2014 Pardee RAND Graduate School Commencement
Every two years, Pardee RAND encourages alumni to come back, celebrate the newest members of the academy, and reconnect with old friends. The most recent biennial Pardee RAND Commencement Ceremony was June 21, 2014; on the Friday evening prior, we hosted a dinner for graduating students and Pardee RAND alumni.
RAND Photography/Diane Baldwin
We kicked off the weekend's events on Friday, June 20, with a welcome reception, followed by a Policy Dialogue featuring
- Charles Beck, Chief of Los Angeles Police Department
- Joan Petersilia, Adelbert H. Sweet Professor of Law at Stanford Law School (RAND alumna)
- Angela Hawken, Associate Professor of Public Policy, Pepperdine University (Pardee RAND alumna, cohort '98)
A Celebratory Dinner followed the panel discussion, and included the presentation of the second biennial Alumni Leadership Award to David Maxwell-Jolly (cohort '77).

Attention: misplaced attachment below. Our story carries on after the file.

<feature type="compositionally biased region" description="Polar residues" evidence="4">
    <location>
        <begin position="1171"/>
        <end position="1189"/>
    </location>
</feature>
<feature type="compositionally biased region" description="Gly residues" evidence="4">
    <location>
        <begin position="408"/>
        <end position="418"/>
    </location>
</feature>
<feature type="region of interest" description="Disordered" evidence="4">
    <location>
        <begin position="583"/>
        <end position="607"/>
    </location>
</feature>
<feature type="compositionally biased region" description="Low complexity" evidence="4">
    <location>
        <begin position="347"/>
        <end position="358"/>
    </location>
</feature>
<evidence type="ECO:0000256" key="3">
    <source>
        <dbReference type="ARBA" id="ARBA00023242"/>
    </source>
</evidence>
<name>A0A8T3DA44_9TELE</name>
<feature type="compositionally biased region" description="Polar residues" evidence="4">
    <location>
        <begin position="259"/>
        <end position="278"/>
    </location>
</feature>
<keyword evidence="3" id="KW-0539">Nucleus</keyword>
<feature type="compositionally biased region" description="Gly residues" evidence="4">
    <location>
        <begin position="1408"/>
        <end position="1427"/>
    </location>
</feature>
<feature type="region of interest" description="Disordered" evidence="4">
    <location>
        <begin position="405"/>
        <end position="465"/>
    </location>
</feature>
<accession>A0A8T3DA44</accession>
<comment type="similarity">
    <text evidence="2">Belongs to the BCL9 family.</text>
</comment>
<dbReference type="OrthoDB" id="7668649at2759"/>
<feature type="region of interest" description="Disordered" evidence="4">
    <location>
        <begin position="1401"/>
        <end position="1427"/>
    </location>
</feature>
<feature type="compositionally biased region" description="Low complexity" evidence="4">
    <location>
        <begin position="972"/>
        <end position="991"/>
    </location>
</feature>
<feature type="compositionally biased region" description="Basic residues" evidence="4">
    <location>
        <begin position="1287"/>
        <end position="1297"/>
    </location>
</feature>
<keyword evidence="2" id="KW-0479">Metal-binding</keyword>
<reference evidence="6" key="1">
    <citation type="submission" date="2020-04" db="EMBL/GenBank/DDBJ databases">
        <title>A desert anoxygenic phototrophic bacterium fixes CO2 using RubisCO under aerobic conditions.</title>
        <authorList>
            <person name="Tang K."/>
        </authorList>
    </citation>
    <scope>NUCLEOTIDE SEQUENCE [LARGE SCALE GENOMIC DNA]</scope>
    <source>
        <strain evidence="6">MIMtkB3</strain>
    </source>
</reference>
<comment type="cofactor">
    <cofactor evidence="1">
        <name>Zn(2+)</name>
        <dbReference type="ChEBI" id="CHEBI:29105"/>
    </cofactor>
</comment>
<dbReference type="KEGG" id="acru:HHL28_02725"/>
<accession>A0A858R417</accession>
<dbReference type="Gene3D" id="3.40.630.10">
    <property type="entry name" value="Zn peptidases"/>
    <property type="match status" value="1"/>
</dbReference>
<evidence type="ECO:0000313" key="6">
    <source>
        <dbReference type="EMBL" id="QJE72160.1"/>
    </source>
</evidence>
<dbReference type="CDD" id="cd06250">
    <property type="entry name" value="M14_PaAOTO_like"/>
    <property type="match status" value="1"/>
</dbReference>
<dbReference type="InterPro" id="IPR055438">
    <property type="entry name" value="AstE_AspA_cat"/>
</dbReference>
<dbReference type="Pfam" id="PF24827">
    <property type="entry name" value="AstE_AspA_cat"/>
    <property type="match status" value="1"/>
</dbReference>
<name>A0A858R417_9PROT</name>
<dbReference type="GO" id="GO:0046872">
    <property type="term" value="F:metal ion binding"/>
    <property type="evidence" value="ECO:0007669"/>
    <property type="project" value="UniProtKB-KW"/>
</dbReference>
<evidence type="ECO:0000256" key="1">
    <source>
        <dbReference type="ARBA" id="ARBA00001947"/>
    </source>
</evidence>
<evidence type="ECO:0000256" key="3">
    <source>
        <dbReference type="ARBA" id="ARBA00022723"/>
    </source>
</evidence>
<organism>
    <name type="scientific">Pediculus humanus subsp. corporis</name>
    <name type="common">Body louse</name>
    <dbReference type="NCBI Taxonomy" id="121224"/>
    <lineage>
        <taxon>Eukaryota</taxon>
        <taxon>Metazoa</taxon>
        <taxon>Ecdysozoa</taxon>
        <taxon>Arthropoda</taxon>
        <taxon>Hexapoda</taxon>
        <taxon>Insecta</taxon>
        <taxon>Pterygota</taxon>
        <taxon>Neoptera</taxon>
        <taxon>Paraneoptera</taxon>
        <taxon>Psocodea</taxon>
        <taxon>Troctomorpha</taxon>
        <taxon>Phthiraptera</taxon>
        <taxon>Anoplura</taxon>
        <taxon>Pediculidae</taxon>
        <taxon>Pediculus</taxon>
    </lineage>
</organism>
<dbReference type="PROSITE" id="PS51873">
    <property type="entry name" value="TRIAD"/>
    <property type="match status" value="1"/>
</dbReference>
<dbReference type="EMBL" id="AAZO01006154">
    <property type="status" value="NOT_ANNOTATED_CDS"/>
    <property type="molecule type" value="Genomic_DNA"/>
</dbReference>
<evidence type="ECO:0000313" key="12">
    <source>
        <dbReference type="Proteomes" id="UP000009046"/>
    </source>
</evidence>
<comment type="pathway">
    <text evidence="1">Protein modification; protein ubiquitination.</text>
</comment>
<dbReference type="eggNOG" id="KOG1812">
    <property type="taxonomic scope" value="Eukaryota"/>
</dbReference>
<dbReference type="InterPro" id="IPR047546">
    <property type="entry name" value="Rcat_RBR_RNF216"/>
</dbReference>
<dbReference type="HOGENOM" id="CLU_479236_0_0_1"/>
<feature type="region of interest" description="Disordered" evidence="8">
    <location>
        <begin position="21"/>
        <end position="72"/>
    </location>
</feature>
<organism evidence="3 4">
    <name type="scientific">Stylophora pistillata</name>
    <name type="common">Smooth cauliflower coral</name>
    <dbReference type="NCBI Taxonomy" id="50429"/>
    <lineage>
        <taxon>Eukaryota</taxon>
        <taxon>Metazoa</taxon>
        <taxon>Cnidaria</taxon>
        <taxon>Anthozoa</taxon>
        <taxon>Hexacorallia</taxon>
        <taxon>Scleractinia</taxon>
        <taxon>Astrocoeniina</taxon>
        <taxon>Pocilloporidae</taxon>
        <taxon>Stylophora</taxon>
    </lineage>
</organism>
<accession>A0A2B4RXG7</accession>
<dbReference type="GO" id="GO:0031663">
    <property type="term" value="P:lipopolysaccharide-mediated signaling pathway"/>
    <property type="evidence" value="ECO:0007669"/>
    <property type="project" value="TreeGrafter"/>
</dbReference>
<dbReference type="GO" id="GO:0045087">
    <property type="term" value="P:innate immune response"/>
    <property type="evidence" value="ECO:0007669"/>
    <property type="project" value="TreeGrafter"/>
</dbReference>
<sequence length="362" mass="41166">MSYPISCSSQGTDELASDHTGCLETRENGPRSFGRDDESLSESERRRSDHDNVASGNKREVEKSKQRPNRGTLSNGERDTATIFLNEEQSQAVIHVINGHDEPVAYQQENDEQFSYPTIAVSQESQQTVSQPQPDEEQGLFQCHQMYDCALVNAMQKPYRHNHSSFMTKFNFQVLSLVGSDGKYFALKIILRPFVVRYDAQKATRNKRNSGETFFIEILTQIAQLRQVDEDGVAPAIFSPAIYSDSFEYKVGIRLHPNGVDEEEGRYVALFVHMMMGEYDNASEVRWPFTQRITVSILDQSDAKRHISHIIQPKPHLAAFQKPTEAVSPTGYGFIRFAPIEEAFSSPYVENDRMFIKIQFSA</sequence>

The Commencement Ceremony was held on Saturday, June 21, in the courtyard of RAND's Santa Monica headquarters campus. Senator Elizabeth Dole delivered the commencement keynote address and received an honorary degree, along with Charles Beck, Joan Petersilia, and RAND alumnus and Nobel Laureate Lloyd Shapley.
A Graduates' Lunch was held following the ceremony on the third floor patio for graduates and their friends and families.
- News Release
- Dean's Remarks
- RAND President's Remarks
- Commencement Keynote by Sen. Elizabeth Dole